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Democratic Officials Responsible For ‘Chaos’ In Cities, Police Organization President Says At RNC

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National Association of Police Organizations (NAPO) President Michael McHale lambasted Democratic leaders nationwide at the Republican National Convention Wednesday blaming them for the “chaos” that has occurred in American cities recently.

The death of George Floyd and the shooting of Jacob Blake have sparked mass anti-police protests and riots across the country. In the aftermath of Floyd’s death, police morale drastically declined, according to multiple police union officials.

“Chaos results when elected officials in cities like Portland, Minneapolis, Chicago, and New York make the conscious and very public decision not to support law enforcement,” said McHale, who is also the president of the southwest Florida chapter of the Police Benevolent Association. “Shootings, murders, looting and rioting occur unabated.”

He continued: “The violence we are seeing in these and other cities isn’t happening by chance; it’s the direct result of elected leaders refusing to allow law enforcement to protect our communities.” (RELATED: Debate Rages On Police Reform, Role Of Police Unions In Wake Of Floyd’s Death)

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McHale also attacked Democratic presidential nominee Joe Biden and vice presidential nominee Kamala Harris for their views on law enforcement.

“I’m shocked and disgusted by how far left Joe Biden has swung and how anti-law enforcement he has become,” said McHale. “And Kamala Harris’ legislation to further restrict police would make our American communities and streets even more dangerous than they already are.”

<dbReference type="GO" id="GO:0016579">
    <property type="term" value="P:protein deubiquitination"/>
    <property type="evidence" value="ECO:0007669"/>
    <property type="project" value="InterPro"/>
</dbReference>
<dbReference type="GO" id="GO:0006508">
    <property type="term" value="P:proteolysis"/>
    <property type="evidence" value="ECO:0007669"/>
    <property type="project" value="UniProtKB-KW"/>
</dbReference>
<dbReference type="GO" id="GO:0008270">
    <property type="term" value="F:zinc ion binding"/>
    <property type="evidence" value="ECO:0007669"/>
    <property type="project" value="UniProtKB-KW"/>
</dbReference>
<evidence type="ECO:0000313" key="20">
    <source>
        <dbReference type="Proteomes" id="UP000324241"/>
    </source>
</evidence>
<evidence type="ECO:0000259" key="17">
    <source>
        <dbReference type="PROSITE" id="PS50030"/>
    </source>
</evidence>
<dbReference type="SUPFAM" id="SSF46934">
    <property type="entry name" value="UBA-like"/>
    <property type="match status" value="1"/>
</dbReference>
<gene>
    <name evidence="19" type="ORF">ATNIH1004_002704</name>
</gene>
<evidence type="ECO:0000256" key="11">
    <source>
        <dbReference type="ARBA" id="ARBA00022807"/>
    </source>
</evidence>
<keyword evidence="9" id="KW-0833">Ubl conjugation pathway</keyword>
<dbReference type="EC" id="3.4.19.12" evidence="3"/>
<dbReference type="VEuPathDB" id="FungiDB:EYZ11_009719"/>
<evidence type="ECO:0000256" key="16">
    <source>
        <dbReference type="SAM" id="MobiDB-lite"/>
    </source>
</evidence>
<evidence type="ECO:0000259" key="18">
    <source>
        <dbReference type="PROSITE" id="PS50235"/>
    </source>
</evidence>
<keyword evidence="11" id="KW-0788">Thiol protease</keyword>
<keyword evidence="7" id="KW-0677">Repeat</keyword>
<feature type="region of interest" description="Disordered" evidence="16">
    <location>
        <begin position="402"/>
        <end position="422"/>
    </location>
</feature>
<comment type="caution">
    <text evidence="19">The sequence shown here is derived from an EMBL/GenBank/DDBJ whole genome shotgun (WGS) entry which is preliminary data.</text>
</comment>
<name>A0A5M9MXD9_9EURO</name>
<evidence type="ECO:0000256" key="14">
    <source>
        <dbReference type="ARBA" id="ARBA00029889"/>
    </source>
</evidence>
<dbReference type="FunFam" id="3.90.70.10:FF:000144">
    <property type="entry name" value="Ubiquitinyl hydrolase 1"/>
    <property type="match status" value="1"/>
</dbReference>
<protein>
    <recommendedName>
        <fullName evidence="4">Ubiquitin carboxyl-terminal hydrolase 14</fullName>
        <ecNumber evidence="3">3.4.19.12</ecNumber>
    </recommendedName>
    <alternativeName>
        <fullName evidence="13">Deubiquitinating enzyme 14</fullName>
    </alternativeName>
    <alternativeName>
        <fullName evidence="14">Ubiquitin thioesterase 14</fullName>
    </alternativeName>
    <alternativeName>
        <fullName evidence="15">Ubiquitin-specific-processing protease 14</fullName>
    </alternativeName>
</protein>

He added: “Like many others on the left who want to defund the police, Senator Harris’ legislation provides less training, not more, for law enforcement.”

Harris said departments should be “reimagined” when asked about defunding the police in June.

Founded in 1978, NAPO is a coalition of police unions and associations, according to the organization’s website. It represents more than 241,000 law enforcement personnel and 1,000 police associations nationwide.

NAPO officially endorsed President Donald Trump’s re-election campaign for president on July 15, according to a letter addressed to Trump posted on the organization’s website.

“Our endorsement recognizes your steadfast and very public support for our men and women on the front lines, especially during this time of unfair and inaccurate opprobrium being directed at our members by so many,” the letter said.

The New York Police Benevolent Association, the largest police union in the United States, endorsed Trump on Aug. 14. It was the union’s first presidential endorsement in at least 36 years, according to its president Michael Lynch.

“We need your strong voice across the country to say, ‘We have the support of law enforcement across this country,’” Lynch told Trump at the endorsement event.

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